TWO “Calls To Action”

by Dave Garb, Legislative Committee Chair

Last month JAG, the Jersey Access Group, had the distinct pleasure of presenting a special joint session with the League of Municipalities at their annual conference.  It was on the Broadband Grants and Funding opportunities that was created from the Infrastructure Investment and Jobs Act which was approved last year by the federal government.

Infrastructure Investment and Jobs Act

Congress has approved $65 billion dollars to improve broadband deployment and adoption throughout the United States.  This funding will flow from the Federal Government to the states for distribution.  Our session helped communities to fully understand where that money is currently and how they will apply for it once it arrives.

Our panelists of experts included: Valarry Bullard, Broadband Advisor to Governor Murphy; India P. Still, Deputy Executive Director Administration – Atlantic City Municipal Utilities Authority; Joseph Rivera, Manager of Broadband Access – NJ BPU; Ken Fellman – Helmer, Conley & Kasselman, P.A.; Robert Boyle, CEO Planet Networks; Mayor Brian Wahler of Piscataway Township, and Bob Duthaler, President of JAG.

They all shared their wisdom on this subject by explaining what was happening, what this money should be used for, and how they may contribute in order to be in the discussions about acquiring a part of this money for their own town’s broadband needs.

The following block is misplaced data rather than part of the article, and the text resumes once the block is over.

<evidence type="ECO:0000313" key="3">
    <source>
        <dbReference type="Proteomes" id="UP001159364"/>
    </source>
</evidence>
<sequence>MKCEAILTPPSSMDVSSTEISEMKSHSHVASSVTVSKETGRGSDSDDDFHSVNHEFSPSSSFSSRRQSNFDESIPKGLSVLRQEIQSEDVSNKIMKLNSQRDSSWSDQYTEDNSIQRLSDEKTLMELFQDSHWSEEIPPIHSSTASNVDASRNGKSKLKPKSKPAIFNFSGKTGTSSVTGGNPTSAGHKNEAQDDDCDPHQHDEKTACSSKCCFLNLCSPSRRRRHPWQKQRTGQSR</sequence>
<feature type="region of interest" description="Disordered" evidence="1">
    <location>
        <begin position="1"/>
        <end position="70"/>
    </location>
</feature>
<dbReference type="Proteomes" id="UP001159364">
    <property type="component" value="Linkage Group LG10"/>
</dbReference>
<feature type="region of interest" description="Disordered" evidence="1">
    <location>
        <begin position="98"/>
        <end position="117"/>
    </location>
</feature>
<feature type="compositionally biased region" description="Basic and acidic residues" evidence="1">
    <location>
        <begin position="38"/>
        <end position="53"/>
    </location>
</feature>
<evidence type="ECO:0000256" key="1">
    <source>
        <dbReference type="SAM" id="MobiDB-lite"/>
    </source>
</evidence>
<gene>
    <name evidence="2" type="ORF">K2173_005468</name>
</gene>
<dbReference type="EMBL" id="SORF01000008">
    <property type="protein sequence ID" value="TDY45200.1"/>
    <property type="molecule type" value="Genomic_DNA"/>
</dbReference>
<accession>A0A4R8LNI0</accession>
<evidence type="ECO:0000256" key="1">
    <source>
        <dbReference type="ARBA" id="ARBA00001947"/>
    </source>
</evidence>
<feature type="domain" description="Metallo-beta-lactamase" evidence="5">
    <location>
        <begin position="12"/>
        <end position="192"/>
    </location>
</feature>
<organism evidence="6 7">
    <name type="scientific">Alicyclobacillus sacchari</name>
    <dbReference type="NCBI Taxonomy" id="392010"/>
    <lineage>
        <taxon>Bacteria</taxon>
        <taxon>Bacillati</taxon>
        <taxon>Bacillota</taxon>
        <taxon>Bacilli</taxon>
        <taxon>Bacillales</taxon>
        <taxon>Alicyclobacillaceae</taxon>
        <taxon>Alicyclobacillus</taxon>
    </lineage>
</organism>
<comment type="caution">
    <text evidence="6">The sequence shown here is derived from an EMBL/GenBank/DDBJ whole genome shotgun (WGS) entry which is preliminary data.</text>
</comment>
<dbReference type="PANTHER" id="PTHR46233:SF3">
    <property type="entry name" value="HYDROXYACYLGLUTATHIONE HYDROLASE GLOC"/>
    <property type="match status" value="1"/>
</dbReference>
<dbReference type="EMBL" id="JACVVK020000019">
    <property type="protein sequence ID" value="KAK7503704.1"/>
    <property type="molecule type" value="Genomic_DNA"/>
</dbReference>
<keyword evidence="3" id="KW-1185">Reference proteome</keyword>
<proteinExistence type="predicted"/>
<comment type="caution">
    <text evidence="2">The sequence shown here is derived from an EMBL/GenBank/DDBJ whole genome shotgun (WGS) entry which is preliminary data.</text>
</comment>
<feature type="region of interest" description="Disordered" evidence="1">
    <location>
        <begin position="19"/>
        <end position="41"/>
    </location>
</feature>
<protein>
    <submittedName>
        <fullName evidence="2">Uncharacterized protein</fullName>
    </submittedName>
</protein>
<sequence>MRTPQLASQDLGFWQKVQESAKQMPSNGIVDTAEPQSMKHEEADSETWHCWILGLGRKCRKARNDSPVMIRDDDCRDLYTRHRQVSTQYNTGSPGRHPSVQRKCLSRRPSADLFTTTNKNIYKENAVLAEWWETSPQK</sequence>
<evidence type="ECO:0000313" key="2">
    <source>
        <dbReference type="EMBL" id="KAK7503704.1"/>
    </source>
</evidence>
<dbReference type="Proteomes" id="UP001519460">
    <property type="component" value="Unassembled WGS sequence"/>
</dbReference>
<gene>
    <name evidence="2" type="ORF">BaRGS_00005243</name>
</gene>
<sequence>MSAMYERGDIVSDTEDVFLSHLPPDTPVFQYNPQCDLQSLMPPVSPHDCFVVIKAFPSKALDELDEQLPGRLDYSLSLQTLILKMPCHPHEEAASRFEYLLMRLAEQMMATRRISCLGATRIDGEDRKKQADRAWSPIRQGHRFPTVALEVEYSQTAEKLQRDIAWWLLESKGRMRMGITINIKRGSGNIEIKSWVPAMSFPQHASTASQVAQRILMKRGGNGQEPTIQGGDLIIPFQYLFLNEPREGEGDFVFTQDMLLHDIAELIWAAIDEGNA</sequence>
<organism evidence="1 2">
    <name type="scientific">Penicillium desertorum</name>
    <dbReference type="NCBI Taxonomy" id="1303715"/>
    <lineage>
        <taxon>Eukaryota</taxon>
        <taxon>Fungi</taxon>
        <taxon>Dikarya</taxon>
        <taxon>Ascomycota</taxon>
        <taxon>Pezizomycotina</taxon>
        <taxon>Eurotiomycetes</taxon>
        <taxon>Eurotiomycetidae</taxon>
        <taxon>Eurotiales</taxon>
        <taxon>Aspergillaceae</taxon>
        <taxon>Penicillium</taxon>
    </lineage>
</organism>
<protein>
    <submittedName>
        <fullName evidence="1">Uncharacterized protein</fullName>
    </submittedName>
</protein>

BPU Broadband Assessment Survey

One of best ways to try and obtain your share of this money was brought up by Joseph Rivera of the New Jersey Board of Public Utilities.  Mr. Rivera mentioned that there is a survey going on right now to determine how the grants will be divided among our 564 municipalities as part of New Jersey’s Broadband Assessment Project.  The most notable part of this survey is that it needs participation from every citizen in every community.

What this money is supposed to do is help the unserved, underserved and community anchor institutions in order of to achieve statewide, 100% access to high speed internet service.  This includes senior citizens and those living in poverty.  So there is a great need to find out who and where these residents reside.

Please click on the link to participate in this survey.  Every voice is needed to help decide how the money will be distributed.

FCC National Broadband Mapping

Ken Feldman explained the new FCC National Broadband Mapping that was coming out in a few days.  This map details the level of broadband service available across the country.  Visit and you will have the ability to drill down to your specific home.  Everyone should examine your specific location for accuracy and if you find the information to be incorrect you can challenge its accuracy.  For more details about this map, please read the article below from FCC Chairwoman Jessica Rosenworcel about this undertaking.

Watch or review the broadband session that was presented at the 2022 League of Municipalities conference.

Following the Money: Accessing Broadband Funding

The information that was talked about was very valuable, especially to those municipalities who have been forced to contend with broadband issues.  The pandemic exposed all of us to the crucial need for broadband with high speed internet.  This session explained in simple terms what you and your citizens must do in order to be in the running to get a share of these amazing grants.

The New Broadband Maps Are Finally Here

November 18, 2022

By Jessica Rosenworcel | Chairwoman

Today, the FCC is unveiling the pre-production draft of its new broadband maps. These maps provide the best picture available to date of where broadband is and is not available across the country, and the maps will only get better from here. Here are the most important things to know about today’s maps: